Consumer fraud is any technique used to mislead, put at risk, or harm consumers. Consumer fraud can be intentional or result from reckless neglect of customer needs. Major financial institutions commit consumer fraud as do individuals from the comfort of their own home. Consumer fraud is rampant, affecting senior citizens and college students alike.
Fraudsters are relentless and in many cases, our reliance on technology enables fraudsters. They prey on unsuspecting people who want to trust the companies with which they do business. Protecting against fraud requires the ability to spot fraudulent and untrustworthy behavior. If you recognize any of the below consumer fraud techniques, you may be a victim.
Forms of Consumer Fraud
Consumer fraud comes in many forms. In addition to the fraudulent techniques already in practice, information technology has fraudsters constantly seeking new vulnerabilities. Some of the most common occurrences of consumer fraud include deceptive marketing, false advertising, identity fraud, fraudulent fees, and uninsured securities.
Marketing is so widely deployed across every business sector because it works. Good marketers use evidence-based psychology research to predict and guide consumer behavior and decision-making. Consumers benefit by easily finding the products and services that improve their lives.
Unfortunately, there are unethical or misguided companies who abuse marketing techniques to deceive consumers. This is known as deceptive marketing and it is a form of consumer fraud. Deceptive marketing either intentionally or unintentionally misleads consumers and causes them to act against their own best interest.
Deceptive marketing is not limited to misleading branding and messaging. As consumer protection agencies continue to fight for consumer privacy rights, unscrupulous companies continue to dig for information using deceptive marketing practices. Fraudsters may use forms to collect personal data under false assumptions.
Marketing is a broad field, but advertising is much more specific. Advertising is openly sponsored messaging that promotes a product or service. Advertisements are prevalent through the internet, on television, and on radio and streaming services.
False advertising is advertising that is misleading or inaccurate. The Better Business Bureau defines false advertising as occurring when “in the promotion of a product or any business interest, a representation is made to the public that is false or materially misleading.”
One famous example is Airborne, a dietary supplement which raised controversy in 2008. The former owners of Airborne had claimed through advertising that the supplement had therapeutic benefits that it in fact did not. After scrutiny from the FTC, the company was fined $23.3 million for false advertising.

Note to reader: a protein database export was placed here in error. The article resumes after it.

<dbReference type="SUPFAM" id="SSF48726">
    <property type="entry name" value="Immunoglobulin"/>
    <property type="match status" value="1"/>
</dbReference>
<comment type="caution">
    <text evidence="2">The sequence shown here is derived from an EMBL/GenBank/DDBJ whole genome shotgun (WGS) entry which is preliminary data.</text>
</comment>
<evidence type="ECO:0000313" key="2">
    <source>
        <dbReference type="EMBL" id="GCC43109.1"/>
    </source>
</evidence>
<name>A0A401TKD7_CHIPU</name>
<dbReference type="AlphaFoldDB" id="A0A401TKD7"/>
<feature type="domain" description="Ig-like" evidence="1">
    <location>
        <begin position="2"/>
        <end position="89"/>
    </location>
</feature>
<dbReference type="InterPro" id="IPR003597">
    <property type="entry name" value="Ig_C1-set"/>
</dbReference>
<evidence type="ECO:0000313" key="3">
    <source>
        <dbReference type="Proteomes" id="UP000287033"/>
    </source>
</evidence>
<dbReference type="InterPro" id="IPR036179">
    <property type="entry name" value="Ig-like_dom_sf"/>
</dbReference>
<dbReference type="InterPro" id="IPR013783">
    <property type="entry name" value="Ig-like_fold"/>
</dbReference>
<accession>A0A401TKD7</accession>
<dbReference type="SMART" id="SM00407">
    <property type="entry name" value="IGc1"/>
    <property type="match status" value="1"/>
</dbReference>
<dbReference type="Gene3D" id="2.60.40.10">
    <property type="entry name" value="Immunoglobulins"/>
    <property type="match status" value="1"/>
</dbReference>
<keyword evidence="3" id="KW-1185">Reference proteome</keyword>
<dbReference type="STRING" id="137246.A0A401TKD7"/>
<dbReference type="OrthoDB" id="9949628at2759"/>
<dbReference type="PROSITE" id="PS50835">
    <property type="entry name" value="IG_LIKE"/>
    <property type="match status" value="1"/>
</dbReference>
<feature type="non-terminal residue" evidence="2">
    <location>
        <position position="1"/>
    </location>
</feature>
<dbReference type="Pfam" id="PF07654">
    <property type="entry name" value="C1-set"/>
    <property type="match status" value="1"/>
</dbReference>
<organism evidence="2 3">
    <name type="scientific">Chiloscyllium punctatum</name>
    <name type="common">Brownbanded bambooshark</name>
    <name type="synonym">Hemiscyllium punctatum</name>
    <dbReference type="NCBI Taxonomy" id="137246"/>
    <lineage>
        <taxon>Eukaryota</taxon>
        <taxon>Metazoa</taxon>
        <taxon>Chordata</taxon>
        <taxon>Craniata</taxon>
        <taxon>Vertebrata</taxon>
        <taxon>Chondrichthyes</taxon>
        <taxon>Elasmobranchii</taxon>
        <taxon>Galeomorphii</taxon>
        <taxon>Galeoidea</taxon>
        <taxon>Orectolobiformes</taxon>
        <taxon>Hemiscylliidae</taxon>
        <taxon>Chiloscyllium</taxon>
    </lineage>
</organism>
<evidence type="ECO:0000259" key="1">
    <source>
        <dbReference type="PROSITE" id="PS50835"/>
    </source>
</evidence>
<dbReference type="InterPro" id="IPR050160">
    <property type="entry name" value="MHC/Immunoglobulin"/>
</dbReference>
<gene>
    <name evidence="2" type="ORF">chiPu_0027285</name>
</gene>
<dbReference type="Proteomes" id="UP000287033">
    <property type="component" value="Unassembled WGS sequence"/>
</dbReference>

Identity fraud, also referred to as identity theft, is when one person engages in the unauthorized use of another person’s information and data. Individuals will commit identity fraud for a number of reasons, but most often due to financial motivations.
Identity fraud doesn’t need to cause irreversible harm to another person to be considered a crime. In fact, many people may be the victim of identity theft without ever knowing it. But identity fraud has the power to ruin lives if not effectively combatted. New Account Fraud — fraudsters opening accounts under victim’s names — cost victims $3.4 billion in 2018 alone according to Javelin Strategy research.
A common example of identity fraud is credit card fraud. One form of credit card fraud is when one person opens a credit card account under someone else’s name. This leaves the victim exposed to bills they cannot afford and damages their credit rating.
Another popular method of theft among identity criminals is mobile subscriber fraud. Using someone else’s personal information, fraudsters will open accounts with cell providers to rid themselves of any financial burden should they fail to pay their bill. They may also use mobile subscriber fraud to quickly obtain a high-end device like a new iPhone and sell it on secondary markets.
Other Forms of Consumer Fraud
- A fraudulent fee is any charge on an account that is illegitimate. Companies involved in consumer credit are often put under scrutiny for fraudulent fees.
- Uninsured securities are securities distributed without proper insurance from a government or financial institution such as the FDIC.
- Telemarketing fraud, which can include robotic calls, is when fraudsters contact you over the phone to solicit illegitimate payments. Many times this occurs when a telemarketer falsely claims to represent a respectable organization.
- Lottery fraud convinces victims they have won a cash prize and must first pay taxes or fees to receive the sum of money.
Victims Need to Act Fast
Consumer fraud has the potential to destroy lives. Fraudsters could use your information to open their own cell phone line or they could use it to request a $20,000 credit loan. Untrustworthy companies may charge you hidden fees for months or even years without your knowledge. Because of the limitless damage consumer fraud may cause, victims need to take quick and effective action to protect themselves.
If you know or suspect that you are a victim of consumer fraud, our team of legal experts want to hear from you. We can help you determine if you are a victim and what you are entitled to for your personal damages from fraud. Reach out to Parnall and Adams Law today for a consultation.